The disk problem message you got is a SMART message. When SMART gets tripped that usually means the disk is still OK, just, but will probably soon die, because a certain threshold has been reached that is bad for the disk. So it will appear as still healthy. The point of SMART is that it should give you enough time after the warning to replace the disk before it fails.
JustInCaseCommented:
I guess lines are marking selected drive, try click another partition then other partition should have vertical lines.
And message - working properly is normal, you will often see that message even if drive is failing.
Something must be very wrong with disk to see that drive is not OK in the disk manager  (usually bad blocks or SMART error).
 :)
artismobileAuthor Commented:
Ok, the lines mean nothing other than I've selected it. But I'm back to my same problem of not knowing which drive to replace. It is E  but I opened the computer and they are all (5) marked:

 WDC2001FASS-00UB0ATA
Other than the 6th one which is the operating system.

So I'm kinda back where I started. How can I find Drive E: so I can replace it?
JustInCaseCommented:
Check for drive in disk manager - Disk number (Disk 0, Disk 1, Disk 2 etc).
Go to BIOS and in BIOS check SATA ports where are attached disks, then on motherboard you have mark SATA 0, SATA 1, SATA 2... But those don't have to match....If let's say disk is Disk 3 try to detach SATA cable from HDD that is attached to third SATA port. If in use are SATA 1, SATA 3, SATA 4, SATA 5 - than you try to remove cable from SATA 5 on motherboard. disk 3 is 0, 1,2, 3 so - 4-th disk.
Otherwise you should remove cables one by one - power up computer and check is drive E removed, this is not recommended in the case of RAID drives., otherwise you are on the safe side.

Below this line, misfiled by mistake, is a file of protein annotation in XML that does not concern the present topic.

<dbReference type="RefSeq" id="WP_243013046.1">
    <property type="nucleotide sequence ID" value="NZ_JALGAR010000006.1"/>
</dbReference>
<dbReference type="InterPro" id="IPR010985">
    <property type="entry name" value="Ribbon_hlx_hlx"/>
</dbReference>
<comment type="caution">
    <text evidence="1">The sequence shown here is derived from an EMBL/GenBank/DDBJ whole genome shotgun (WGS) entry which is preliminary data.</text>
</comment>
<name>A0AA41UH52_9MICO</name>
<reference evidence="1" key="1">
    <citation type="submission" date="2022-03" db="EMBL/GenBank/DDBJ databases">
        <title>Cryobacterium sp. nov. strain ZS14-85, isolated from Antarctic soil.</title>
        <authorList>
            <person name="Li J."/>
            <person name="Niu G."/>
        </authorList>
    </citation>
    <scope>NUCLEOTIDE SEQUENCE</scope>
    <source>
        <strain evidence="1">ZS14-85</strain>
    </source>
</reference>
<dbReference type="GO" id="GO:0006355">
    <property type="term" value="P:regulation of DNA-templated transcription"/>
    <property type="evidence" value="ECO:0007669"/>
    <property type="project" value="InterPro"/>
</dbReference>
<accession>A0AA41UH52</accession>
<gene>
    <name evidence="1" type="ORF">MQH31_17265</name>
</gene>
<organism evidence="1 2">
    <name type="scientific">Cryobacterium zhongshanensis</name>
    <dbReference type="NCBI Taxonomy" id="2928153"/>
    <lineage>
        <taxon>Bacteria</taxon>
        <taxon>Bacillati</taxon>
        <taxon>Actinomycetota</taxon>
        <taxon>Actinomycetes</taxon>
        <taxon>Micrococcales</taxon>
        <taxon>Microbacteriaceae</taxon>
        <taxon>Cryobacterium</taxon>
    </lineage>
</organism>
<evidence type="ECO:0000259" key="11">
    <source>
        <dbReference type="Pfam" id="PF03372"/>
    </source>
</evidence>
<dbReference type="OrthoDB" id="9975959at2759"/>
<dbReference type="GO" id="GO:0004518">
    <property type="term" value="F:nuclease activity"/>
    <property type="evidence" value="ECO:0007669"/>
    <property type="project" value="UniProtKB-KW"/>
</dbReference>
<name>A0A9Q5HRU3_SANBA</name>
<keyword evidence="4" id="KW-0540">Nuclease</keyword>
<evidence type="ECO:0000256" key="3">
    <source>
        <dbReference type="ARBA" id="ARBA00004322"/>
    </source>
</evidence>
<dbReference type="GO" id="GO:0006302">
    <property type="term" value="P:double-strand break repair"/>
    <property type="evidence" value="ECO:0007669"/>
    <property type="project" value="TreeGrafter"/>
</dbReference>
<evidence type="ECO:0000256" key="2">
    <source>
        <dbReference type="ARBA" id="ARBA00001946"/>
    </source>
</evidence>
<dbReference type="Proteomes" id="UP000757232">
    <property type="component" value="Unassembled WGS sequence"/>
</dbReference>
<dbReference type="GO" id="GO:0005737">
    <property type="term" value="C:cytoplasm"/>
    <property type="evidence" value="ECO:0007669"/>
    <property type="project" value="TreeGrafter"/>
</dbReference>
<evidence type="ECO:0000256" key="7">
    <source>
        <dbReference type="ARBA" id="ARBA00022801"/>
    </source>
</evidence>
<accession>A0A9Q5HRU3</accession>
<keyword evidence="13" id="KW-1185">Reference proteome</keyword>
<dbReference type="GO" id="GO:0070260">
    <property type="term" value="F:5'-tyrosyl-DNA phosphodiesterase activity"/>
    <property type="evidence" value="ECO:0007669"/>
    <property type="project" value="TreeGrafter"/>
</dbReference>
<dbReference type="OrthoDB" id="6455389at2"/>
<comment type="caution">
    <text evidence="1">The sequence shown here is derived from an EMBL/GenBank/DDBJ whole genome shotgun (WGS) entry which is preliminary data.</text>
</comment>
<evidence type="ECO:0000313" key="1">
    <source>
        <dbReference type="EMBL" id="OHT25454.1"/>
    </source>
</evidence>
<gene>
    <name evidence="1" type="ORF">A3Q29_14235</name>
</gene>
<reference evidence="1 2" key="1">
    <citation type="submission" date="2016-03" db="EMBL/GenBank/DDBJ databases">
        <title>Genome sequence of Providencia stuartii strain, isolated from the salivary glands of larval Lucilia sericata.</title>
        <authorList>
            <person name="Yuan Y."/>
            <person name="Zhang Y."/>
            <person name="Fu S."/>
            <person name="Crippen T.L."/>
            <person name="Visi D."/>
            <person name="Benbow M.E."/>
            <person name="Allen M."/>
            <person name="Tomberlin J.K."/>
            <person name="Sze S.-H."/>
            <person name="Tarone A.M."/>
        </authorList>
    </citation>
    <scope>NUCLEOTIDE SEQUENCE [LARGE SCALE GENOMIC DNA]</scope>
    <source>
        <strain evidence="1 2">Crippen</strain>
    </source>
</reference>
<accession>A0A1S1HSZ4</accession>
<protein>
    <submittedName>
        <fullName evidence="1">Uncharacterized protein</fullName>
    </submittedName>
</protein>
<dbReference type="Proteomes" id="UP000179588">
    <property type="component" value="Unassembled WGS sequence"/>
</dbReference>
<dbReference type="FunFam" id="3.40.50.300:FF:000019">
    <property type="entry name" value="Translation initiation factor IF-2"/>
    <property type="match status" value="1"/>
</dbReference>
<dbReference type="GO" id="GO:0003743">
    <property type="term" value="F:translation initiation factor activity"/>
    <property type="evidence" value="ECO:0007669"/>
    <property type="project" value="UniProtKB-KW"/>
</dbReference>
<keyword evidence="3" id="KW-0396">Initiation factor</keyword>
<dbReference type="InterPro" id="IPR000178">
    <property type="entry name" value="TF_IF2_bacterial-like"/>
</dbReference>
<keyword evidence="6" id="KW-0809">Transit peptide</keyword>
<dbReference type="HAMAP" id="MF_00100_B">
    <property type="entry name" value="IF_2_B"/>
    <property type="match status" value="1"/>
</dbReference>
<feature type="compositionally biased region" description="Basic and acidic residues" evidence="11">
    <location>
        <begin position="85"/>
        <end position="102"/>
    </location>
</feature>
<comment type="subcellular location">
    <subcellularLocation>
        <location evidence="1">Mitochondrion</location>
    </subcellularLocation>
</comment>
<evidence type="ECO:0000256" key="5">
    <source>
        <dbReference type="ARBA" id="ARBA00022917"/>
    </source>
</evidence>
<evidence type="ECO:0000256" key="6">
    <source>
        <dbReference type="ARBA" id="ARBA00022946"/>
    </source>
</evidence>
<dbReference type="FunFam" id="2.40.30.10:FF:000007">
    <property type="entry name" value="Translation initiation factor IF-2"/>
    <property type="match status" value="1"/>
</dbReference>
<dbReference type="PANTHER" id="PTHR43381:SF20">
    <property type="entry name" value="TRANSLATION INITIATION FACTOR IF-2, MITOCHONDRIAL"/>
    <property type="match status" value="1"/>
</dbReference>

JustInCaseCommented:
You can also use some software to read serial numbers and check serial number of drive E, then you can read S/N on HDD and remove it. Intel or motherboard manufacturer most likely has that on DVD that came with your motherboard.
dbruntonQuid, Me Anxius Sum?  Illegitimi non carborundum.Commented:
>>  This is not recommended in the case of RAID drives.

Which possibly might be what he has.

Let's check what he has.  What drives do you have showing under Windows?
artismobileAuthor Commented:
Just got back buying a drive. Give me one sec.
arnoldCommented:
IN disk management are there more than one disk?
In device manager looks the drives ad see if you have more than one listed.

Lines, vertical are a partitioning lines
Meaning a single disk is broken into parts and each is assigned its own letter.
C e f.
dbruntonQuid, Me Anxius Sum?  Illegitimi non carborundum.Commented:
I'm tossing this graphic here for possible future use.  Might be useful as a reference point.  Or not.

Disk Management
artismobileAuthor Commented:
Thanks for your patience.
In Windows I have C, E, F, H, I   j and P are external
Device Mgr. shows 5 with 2 externals
Disk mgt shows the same. Here are some pictures with serial #s of each one, in separate posts
2015-10-24-16.33.42.jpg
2015-10-24-16.35.55.jpg
2015-10-24-16.38.00.jpg
artismobileAuthor Commented:
artismobileAuthor Commented:
I don't think I have a RAID? I'm pretty sure my C; is the picture (drive 5) because it is a Raptor 2009 and I know my C drive is a Raptor. the other Raptor 2012 picture (drive 2 not connected) and (drive 1) are Raptors but they are newer.

Can't I just unplug one at a time while it's running and see if letter E leaves or will that bust something up? All these drives are video/picture storage
artismobileAuthor Commented:
Hold on!
I may have figured it out.